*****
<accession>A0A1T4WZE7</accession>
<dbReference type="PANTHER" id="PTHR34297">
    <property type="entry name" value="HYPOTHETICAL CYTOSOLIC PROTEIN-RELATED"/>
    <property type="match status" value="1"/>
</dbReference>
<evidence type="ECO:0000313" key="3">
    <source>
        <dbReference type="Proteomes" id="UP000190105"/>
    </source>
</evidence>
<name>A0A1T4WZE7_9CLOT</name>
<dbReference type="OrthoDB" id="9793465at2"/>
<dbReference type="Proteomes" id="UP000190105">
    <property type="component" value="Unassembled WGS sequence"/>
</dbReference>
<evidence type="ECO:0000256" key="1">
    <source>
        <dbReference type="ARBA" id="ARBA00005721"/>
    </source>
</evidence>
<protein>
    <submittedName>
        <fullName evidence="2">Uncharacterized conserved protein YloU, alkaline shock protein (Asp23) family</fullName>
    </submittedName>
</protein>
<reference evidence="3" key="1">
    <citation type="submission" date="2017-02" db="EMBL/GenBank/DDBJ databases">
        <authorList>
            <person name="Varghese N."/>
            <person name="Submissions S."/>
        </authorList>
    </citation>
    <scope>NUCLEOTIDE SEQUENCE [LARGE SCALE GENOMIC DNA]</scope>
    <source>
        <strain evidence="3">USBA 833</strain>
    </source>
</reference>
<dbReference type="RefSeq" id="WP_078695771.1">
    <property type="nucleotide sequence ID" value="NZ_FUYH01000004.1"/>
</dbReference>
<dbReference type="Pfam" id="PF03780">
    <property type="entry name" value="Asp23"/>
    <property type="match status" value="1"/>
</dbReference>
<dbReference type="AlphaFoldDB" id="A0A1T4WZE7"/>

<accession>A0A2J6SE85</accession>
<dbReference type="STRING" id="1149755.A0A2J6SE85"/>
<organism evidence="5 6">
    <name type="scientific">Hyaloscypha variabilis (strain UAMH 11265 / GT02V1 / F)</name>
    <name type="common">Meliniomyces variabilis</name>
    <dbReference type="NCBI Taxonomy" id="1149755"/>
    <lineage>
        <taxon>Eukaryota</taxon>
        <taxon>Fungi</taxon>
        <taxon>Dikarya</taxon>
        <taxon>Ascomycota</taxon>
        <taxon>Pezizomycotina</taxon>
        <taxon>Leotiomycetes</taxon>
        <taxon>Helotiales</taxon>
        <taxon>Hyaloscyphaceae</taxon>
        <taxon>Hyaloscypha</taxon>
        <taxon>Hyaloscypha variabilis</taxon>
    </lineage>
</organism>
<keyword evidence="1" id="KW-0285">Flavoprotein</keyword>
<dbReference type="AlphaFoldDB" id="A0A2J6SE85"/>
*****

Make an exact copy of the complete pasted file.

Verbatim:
<accession>A0A1T4WZE7</accession>
<dbReference type="PANTHER" id="PTHR34297">
    <property type="entry name" value="HYPOTHETICAL CYTOSOLIC PROTEIN-RELATED"/>
    <property type="match status" value="1"/>
</dbReference>
<evidence type="ECO:0000313" key="3">
    <source>
        <dbReference type="Proteomes" id="UP000190105"/>
    </source>
</evidence>
<name>A0A1T4WZE7_9CLOT</name>
<dbReference type="OrthoDB" id="9793465at2"/>
<dbReference type="Proteomes" id="UP000190105">
    <property type="component" value="Unassembled WGS sequence"/>
</dbReference>
<evidence type="ECO:0000256" key="1">
    <source>
        <dbReference type="ARBA" id="ARBA00005721"/>
    </source>
</evidence>
<protein>
    <submittedName>
        <fullName evidence="2">Uncharacterized conserved protein YloU, alkaline shock protein (Asp23) family</fullName>
    </submittedName>
</protein>
<reference evidence="3" key="1">
    <citation type="submission" date="2017-02" db="EMBL/GenBank/DDBJ databases">
        <authorList>
            <person name="Varghese N."/>
            <person name="Submissions S."/>
        </authorList>
    </citation>
    <scope>NUCLEOTIDE SEQUENCE [LARGE SCALE GENOMIC DNA]</scope>
    <source>
        <strain evidence="3">USBA 833</strain>
    </source>
</reference>
<dbReference type="RefSeq" id="WP_078695771.1">
    <property type="nucleotide sequence ID" value="NZ_FUYH01000004.1"/>
</dbReference>
<dbReference type="Pfam" id="PF03780">
    <property type="entry name" value="Asp23"/>
    <property type="match status" value="1"/>
</dbReference>
<dbReference type="AlphaFoldDB" id="A0A1T4WZE7"/>

<accession>A0A2J6SE85</accession>
<dbReference type="STRING" id="1149755.A0A2J6SE85"/>
<organism evidence="5 6">
    <name type="scientific">Hyaloscypha variabilis (strain UAMH 11265 / GT02V1 / F)</name>
    <name type="common">Meliniomyces variabilis</name>
    <dbReference type="NCBI Taxonomy" id="1149755"/>
    <lineage>
        <taxon>Eukaryota</taxon>
        <taxon>Fungi</taxon>
        <taxon>Dikarya</taxon>
        <taxon>Ascomycota</taxon>
        <taxon>Pezizomycotina</taxon>
        <taxon>Leotiomycetes</taxon>
        <taxon>Helotiales</taxon>
        <taxon>Hyaloscyphaceae</taxon>
        <taxon>Hyaloscypha</taxon>
        <taxon>Hyaloscypha variabilis</taxon>
    </lineage>
</organism>
<keyword evidence="1" id="KW-0285">Flavoprotein</keyword>
<dbReference type="AlphaFoldDB" id="A0A2J6SE85"/>